I found disassembly particularly difficult, because the far forward takedown pin (there are 3) simply wouldn’t come out. I finally called the retailer and let him know that I might break the gun trying to disassemble it. He said he hadn’t heard of that problem before, but if for some reason I damaged the gun, no problem, he’d immediately send me a new one.
I took a pair of pliers, a punch, and heavy mallet to the pin, and got it out without damaging the pin or the receiver, though it never got any easier to get out. I’ve looked online, and I can’t find anyone else reporting this issue.
Reliability was great. Eventually.
The gun was pretty clean, with a very light coat of oil on it right out of the box. I was grateful to see that it wasn’t caked in packing grease, as I often find with imported firearms. All the NK-1 required was a quick spray of CLP.
My first 10 rounds using Winchester 9-pellet 00 buckshot included several issues with failures to feed. The next five, which were Armscor buckshot, experienced the same issue. But by the end of the next 5-round magazine, things were running well. After those first 20 rounds, I never had a problem again with any 00 round, either 8 or 9-pellet, and from a wide range of manufacturers.
With the ammunition crisis in full swing, one of the few rounds I had a whole lot of still was 00 buck. I probably have a couple thousand rounds of it, so I used quite a few of them for this review. After that first couple magazines of issue, I didn’t have another problem with buckshot. After the initial inspection, I never lubed or cleaned the gun again. I also put 10 rounds of Herter’s Foster type slugs through the cylinder bore, having no issues there either.
Dove shot, however, repeatedly failed to cycle the gun at this point. Failures were intermittent, but more likely to fail to feed than run smoothly.
Swapping the choke to full, I ran two boxes (10 rounds) of 5-shot 3″ Winchester Long Beard Turkey rounds. I didn’t have any cycling issues with those, but, expectedly, recoil did increase substantially. Given the overall short nature of the gun, the included sights and the ease of mounting optics, that means the NK-1 would make a very odd, but oddly very functional turkey gun.
There’s no reason, using this combination, that 50-yard shots on toms wouldn’t be very doable for a competent marksman (though it’s a lot more fun to call them in closer). You may have to modify the magazines to reduce the total capacity to comply with local game laws.
The owner’s manual states that the shotgun shouldn’t be considered reliable until after at least 100 rounds of break-in. I experienced exactly that. After all of the buckshot was fired, about 200 rounds, I went back and tried the dove loads again. This time they cycled, although I did have four failures to feed in 100 rounds of mixed dove loads.
Winchester’s “low noise/low recoil” shells I use for cowboy action matches wouldn’t cycle. They would fire fine, but then the charging handle had to be used to operate the gun like a bolt action shotgun. Most rounds you would use for defense or hunting seem to run reliably in the gun after a very significant break-in period.
The first version of the gun included two pistons, one for standard loads and another for buckshot and slugs. This version doesn’t include two pistons, and it is not required to swap them out to run different shells.
The NK-1 includes several chokes; IC, modified, and full choke tubes, along with cylinder bore. It also includes a nice choke wrench.
The typical accuracy pattern for a cylinder bore shotgun is exactly what I experienced with the NK-1. It is a painful and persistent myth that shotguns at home defense or “tactical” distances don’t need to be aimed. Nothing could be farther from the truth.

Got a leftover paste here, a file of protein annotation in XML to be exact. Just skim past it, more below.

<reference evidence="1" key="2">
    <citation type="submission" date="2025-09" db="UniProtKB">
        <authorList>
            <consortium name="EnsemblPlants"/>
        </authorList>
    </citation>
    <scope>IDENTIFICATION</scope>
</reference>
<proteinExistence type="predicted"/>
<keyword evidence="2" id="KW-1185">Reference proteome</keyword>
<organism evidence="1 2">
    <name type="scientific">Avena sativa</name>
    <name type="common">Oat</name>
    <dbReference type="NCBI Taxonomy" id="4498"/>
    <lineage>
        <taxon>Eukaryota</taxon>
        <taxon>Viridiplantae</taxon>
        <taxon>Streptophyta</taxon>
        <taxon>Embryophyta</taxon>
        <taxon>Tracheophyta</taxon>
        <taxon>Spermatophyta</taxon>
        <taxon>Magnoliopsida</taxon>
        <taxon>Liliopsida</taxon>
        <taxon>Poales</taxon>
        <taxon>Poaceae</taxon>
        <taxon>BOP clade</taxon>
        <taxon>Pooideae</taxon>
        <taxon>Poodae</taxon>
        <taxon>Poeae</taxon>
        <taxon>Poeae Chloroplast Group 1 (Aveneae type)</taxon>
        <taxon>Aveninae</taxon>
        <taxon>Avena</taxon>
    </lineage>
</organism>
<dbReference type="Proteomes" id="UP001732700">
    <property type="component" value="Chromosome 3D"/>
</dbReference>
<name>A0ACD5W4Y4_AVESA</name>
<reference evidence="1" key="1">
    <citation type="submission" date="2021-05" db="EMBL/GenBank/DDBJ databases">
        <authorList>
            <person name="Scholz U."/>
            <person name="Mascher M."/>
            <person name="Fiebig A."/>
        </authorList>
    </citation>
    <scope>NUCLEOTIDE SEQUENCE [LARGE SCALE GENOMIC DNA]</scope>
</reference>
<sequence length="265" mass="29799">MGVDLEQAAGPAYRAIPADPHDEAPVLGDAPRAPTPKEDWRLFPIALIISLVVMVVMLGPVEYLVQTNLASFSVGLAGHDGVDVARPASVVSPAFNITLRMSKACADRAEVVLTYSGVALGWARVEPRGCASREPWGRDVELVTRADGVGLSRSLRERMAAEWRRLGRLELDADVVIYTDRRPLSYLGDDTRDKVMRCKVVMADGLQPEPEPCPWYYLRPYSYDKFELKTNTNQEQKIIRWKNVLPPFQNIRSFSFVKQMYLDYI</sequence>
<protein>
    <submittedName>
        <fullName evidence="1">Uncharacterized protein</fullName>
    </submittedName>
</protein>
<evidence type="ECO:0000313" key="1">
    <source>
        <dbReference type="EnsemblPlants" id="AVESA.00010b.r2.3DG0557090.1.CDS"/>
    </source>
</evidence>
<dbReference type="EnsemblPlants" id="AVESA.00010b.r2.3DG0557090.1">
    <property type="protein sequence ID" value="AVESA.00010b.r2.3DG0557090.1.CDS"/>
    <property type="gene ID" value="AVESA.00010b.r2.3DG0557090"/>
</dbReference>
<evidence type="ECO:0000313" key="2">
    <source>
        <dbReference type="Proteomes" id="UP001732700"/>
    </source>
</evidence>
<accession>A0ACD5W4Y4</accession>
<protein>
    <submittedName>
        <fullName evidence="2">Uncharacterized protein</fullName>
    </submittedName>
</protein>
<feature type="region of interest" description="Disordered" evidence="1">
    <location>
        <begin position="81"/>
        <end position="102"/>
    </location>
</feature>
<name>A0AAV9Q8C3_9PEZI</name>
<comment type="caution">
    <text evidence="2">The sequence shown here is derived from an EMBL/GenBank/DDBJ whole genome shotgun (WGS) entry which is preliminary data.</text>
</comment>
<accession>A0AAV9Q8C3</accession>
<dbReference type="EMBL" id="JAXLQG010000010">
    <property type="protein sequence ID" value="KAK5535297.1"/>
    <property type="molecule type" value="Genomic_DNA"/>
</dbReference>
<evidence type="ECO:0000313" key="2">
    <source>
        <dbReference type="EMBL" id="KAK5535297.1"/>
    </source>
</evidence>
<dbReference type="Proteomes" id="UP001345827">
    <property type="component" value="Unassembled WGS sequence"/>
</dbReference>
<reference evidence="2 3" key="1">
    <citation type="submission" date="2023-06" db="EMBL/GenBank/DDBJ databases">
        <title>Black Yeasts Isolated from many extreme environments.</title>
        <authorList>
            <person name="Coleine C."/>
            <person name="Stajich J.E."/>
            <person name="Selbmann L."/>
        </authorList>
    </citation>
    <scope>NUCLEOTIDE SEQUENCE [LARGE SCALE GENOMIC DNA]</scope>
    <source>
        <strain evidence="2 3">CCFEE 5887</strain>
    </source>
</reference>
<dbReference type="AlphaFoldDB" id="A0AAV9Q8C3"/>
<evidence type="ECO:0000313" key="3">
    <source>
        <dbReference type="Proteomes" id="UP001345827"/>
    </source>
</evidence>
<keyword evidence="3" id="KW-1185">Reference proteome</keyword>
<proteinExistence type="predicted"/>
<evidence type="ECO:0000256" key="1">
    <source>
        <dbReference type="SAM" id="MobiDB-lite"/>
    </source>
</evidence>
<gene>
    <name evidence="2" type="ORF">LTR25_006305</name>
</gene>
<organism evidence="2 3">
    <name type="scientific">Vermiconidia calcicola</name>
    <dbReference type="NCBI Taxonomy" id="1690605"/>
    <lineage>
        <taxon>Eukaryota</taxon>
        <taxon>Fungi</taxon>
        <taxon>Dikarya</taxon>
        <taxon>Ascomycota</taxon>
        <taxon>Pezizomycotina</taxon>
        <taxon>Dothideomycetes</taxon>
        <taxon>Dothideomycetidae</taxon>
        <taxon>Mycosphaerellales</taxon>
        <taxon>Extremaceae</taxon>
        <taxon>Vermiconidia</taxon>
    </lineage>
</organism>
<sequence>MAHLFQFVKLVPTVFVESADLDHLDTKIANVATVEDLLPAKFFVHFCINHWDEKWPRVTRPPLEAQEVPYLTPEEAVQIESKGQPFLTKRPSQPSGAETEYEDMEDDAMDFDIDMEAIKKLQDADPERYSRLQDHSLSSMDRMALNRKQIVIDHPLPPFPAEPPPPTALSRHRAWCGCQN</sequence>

Buckshot at close range has proven to rapidly incapacitate and kill for hundreds of years. But the fundamentals of marksmanship always apply, and shotguns still have to be aimed.
The standard 00 buck pattern for a cylinder bore shotgun is typically a 1-inch spread for every yard. This is exactly what I experienced with the NK-1. At 15 yards, the pattern would completely cover a standard 19-inch wide silhouette target. At 25 yards, one or two pellets would miss entirely. You are responsible for every single projectile fired.
Remember, the closer the target, the faster they can cover the ground to you. You’ll want every one of those pellets center mass if you intend to immediately stop an attacker at even seven yards. On a determined and moving aggressor, this is a serious challenge, especially in the dark.
With the supplied iron sights and using simple Herter’s Foster type slugs, I was able put every round inside an 8-inch plate at 100 yards. Without a magnified optic and a sabot slug and slug bore, this is about what I get with every shotgun.
At just a bit over 7 lbs, I expected the NK-1 to recoil a bit more with buckshot and slugs. It didn’t. Most semi-autos soak up a bit of the recoil, but it’s really the ergonomics of the gun that lead to a gentler shooting experience.
The adjustable cheek riser allows you to keep your head up and the wide stock shape works well to keep the stock locked in place so the gun doesn’t build momentum coming back to the body. The compact grip allowed by the bullpup design also allows the shooter to keep everything in tight, so the shooter’s full body weight can be perpendicular to the line of recoil.
The format, with its weight mostly to the rear and right in the shooter’s hands, means that the barrel starts and stops moving much faster than with a full-length traditional birding gun. That makes rapid target transitions faster and more precise, but dove hunting a quite a bit more challenging. The NK-1 is very much a specialized machine.
With an MSRP of $650, the NK-1 is a little more expensive than what most of us are used to from Turkish shotguns. It’s also about half the cost of the Tavor TS12. For what you get, that six and half bills is still a heck of a value.
Specifications: Radikal NK-1 Shotgun
Manufacturer: International Firearm Corp.
MAX CHAMBER SIZE: 3″
STOCK MATERIAL: SYNTHETIC
WEIGHT: 7.3 lbs
Ratings (out of five stars):
Style and Appearance * * *
Nothing fancy in the finish. Every bullpup looks strange. That goes double for bullpup shotguns.
Customization: * * * * *
You can swap out chokes easily, and they are all included with the shotgun. There are both 5 and 10-round magazines. The adjustable cheek riser is nice but the top rail for mounting optics is even nicer.
Accuracy * * *
Exactly average for any cylinder bore gun.
Reliability * and * * * * ½
After a long break-in time, it works great on anything but the lightest loads.
Overall * * *
It’s awful hard to measure the Radikal NK-1 against anything else. There aren’t a whole lot of tactical bullpup 12s on the market. But if you need a tactical bullpup shotgun, and whether you do or not is entirely up to you, the Radikal NK-1 is a solid buy. It’s weird looking, but good feeling, and a solid performing shotgun.